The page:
CAIRO: Sudan wants a decisive round of negotiations on the Renaissance Dam with Egypt and Ethiopia, provided the latter adheres to a timetable and agenda to address disagreements, Sudanese Minister of Water and Irrigation Yasser Abbas said on Sunday.
The minister added that Addis Ababa must also negotiate without raising issues beyond the scope of the dam and future projects.
Abbas said an African Union (AU) statement on the Renaissance Dam meetings is in line with Sudan’s proposals on the need to reach a fair and binding agreement on filling and operating the dam and other future projects.
The AU confirmed it is preparing for a new round of talks on the dam. It has invited Egypt, Sudan and Ethiopia to work on reaching an agreement.
Egypt, which relies on the Nile for 95 percent of its fresh water, fears the dam will significantly reduce the river’s flow, especially during its filling through periods of drought or in dry years. Ethiopia has said the project is key to its energy development.
Sudan, as a downstream country, also fears the dam will affect its water supply.
Ahmed Hafez, spokesman for the Egyptian Ministry of Foreign Affairs, said that the AU summit on the dam last Tuesday highlighted the need to reach an agreement that will include a mechanism to settle disputes.
The Khartoum State Water Authority announced a sudden rise in the level of the Nile, which led to a decrease in the production of clean water, especially in marine water purification stations. It suggests that work is underway to raise water platforms in the stations.
Anwar Al-Sadat Al-Haj Muhammad, the authority’s director-general, said turbidity in the water increased from 3,000 to 14,000 units, reducing the production of clean water in all stations in the state. The North Khartoum and East Khartoum neighborhoods were most affected.
“The historic achievement of the first stage of filling the Renaissance Dam is a testament to the end of the unfair use of the Nile,” the Ethiopian News Agency reported Deputy Prime Minister of Ethiopia Demeke Mekonnen as saying.
In a speech to a meeting to coordinate public participation in construction of the dam, Mekonnen said the completion of the first stage of filling the dam puts an end to the unfair use of the Nile, which has “continued for a long time.” He referred to the 1959 agreement between Egypt and Sudan that, 60 years after its application, “resulted in Ethiopia suffering.”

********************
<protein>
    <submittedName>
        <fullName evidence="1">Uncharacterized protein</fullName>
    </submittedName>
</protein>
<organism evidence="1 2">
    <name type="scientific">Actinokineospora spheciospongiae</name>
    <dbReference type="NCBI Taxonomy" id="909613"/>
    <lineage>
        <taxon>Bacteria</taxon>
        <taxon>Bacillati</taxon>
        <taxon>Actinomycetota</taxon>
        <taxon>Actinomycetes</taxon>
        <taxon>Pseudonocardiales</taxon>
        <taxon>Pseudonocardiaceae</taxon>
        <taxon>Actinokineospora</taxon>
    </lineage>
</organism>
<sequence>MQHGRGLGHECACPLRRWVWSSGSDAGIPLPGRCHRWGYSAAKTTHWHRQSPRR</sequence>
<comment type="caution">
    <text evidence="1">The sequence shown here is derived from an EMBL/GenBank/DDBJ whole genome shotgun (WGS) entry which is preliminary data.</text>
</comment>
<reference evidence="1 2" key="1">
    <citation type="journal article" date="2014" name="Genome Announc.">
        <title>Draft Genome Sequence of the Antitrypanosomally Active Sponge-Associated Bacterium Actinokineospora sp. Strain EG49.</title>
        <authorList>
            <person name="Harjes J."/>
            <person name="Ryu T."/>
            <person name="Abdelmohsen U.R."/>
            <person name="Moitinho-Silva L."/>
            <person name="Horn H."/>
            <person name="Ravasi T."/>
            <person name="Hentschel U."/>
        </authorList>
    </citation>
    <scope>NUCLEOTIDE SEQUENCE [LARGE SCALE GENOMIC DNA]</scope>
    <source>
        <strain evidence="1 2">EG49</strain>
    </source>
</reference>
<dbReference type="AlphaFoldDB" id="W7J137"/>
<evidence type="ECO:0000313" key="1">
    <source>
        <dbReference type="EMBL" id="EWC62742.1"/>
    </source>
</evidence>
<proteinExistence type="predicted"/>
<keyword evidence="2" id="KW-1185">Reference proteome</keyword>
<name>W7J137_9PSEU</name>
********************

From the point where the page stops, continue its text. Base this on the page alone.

During the presentation of the report, Ethiopia’s Minister of Water, Irrigation and Energy Seleshi Bekele said Ethiopia uses less than 10 percent of the 15,000 gigawatt hours the dam is capable of producing from Nile water.
He added that electricity generation from water will be ready in February and April 2021, through two turbines. A further 11 new turbines will be also be installed.
Gamal Hilal, former adviser to the White House, told the Egyptian press that the US has not abandoned mediation in the dam dispute, with US Treasury Secretary Steven Mnuchin playing a mediating role.
Hilal said Mnuchin’s biggest concern other than the coronavirus pandemic is the process to steady the US economy on behalf of US President Donald Trump and Congress.
“These matters are Mnuchin’s responsibility,” Hilal said.
“All his efforts are focused on saving the economy and negotiating to approve new deals. It is difficult for anyone to imagine that Mnuchin will leave his president and economy, and focus on the Renaissance Dam.”
Hilal said the US position will be neutral, but if Egyptian diplomacy succeeds in making the US ministry of foreign affairs and the treasury make statements in favor of Egypt, then it will be a good step, even if Mnuchin has no time to enter negotiations himself.
“I do not separate the risks of the dam and the risks of the Turkish presence in Libya, because both are an existential threat to Egypt and neither is more important than the other,” Hilal added.